Let us put by some hour of every day for holy things...

I will not doubt, though all my ships at sea
Come drifting home with broken masts and sails.
I will believe the Hand which never fails,
From seeming evil, worketh good for me.
And though I weep because those sails are tattered,
Still will I cry, while my best hopes lie shattered:
I trust in Thee.
--Ann Kimmel

Although the fig tree shall not blossom, neither shall fruit be in the vines, the labor of the olive shall fail and the fields shall yield no meat, the flock shall be cut off from the fold and there shall be no herd in the stalls, yet I will rejoice in the Lord, I will joy in the God of my salvation. Habakkuk 3:17-18

Thursday, May 12, 2016

Gravel Art Revisited

A couple of posts ago, I shared my misadventures in attempting to recreate from scratch the mid-century craft of gravel art picture making. If you missed it, you can find it here:
 http://sheertrashroadshow.blogspot.com/2016/04/she-thought-it-was-ordinary-blog-post.html )

And in case you're thinking I've figured out a solution to that problem, I haven't. Not yet, anyway.

But I did have some success refurbishing this charming but worn pair of gravel pictures I picked up at a thrift shop recently:

These delightful pictures obviously adorned some happy child's nursery long ago, and despite the slight damage/wear I was glad enough to fork out $3.49 apiece for them (minus my 15% "senior" discount, of course. Hey, I'm not proud!)

Let me show you some close-ups so you can see the areas to which I refer. Isn't this just the cutest thing? I love these animals!

The tiny plastic cabochon birds and fish are an especially delightful touch in this vintage cutie!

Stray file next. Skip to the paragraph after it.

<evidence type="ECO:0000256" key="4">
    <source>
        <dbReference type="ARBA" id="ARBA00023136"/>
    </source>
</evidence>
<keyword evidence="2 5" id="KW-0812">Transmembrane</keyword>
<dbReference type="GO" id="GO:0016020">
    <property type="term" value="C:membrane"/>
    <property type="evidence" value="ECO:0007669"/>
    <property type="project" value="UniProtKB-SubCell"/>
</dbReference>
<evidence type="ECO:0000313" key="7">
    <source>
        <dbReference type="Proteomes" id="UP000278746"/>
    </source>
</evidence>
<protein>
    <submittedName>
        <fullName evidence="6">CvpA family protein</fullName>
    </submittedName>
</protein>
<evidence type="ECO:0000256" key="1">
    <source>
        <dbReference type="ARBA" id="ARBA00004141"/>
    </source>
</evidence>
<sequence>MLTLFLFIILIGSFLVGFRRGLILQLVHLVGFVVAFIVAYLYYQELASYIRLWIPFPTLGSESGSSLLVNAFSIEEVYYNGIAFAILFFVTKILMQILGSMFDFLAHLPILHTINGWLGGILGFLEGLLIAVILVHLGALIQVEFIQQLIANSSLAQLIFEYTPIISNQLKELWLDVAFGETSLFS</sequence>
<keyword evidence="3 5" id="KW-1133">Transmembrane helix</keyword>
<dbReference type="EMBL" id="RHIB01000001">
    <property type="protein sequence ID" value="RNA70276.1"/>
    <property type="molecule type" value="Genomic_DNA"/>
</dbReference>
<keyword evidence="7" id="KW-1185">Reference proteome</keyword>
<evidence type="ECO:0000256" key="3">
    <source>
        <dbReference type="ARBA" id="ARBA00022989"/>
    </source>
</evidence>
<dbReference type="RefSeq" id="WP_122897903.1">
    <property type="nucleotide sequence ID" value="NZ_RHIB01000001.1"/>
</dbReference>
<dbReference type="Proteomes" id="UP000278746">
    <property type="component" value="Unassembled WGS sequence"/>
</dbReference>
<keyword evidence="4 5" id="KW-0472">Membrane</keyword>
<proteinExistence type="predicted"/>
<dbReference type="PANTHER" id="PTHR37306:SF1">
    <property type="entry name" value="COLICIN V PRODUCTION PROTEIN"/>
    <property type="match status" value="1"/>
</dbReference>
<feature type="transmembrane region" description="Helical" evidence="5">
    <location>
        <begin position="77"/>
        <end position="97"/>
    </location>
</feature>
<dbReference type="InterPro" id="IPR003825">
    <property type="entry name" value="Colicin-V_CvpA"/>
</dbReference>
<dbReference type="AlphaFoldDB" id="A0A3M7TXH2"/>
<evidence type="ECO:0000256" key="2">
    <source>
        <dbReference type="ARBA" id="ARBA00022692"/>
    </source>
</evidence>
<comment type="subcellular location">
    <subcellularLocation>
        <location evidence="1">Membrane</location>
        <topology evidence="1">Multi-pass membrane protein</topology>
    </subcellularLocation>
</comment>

This picture wasn't actually in rough shape, but the trims that used to be portholes were all broken off and only the mysterious bases remained. (This tantalizes me--what did they look like originally? Whatever they were, they were something 3-dimensional; these remaining bits certainly aren't from large sequins.)

X marks the spot: a bit of the original pre-printed pattern can be seen where a sequin broke off.

The circus train had a few more issues, however. The train wheels (large bangle sequins without holes) were either missing or were banged up and scratched, and the pompom balloons were pretty grungy. And there was a little missing bugle bead on the railroad track.

It was time to dive into my trusty stash of bits and bobs.

After a bit of trial and error, I ended up choosing these big colored google-eyes to replace the broken portholes for the ship (Noah's Ark?) picture...

and I found some plain white buttons and spray-painted them to replace the wheels of the circus train. 

That, plus a bit of surface cleaning with a damp cloth and a Q-tip, and the balloons were divested of most of their grubbiness.

And now, to enjoy them for a while in their spruced-up state, before ultimately offering them up for sale in my soon-to-be reopened (and renamed!) Etsy shop. I'll hang them in my bathroom, where most of my other nursery-type cute stuff is displayed. (One of my favorite people in all the world recently remarked, "This is a fun bathroom!" which pleased me greatly.)

A very special someone!

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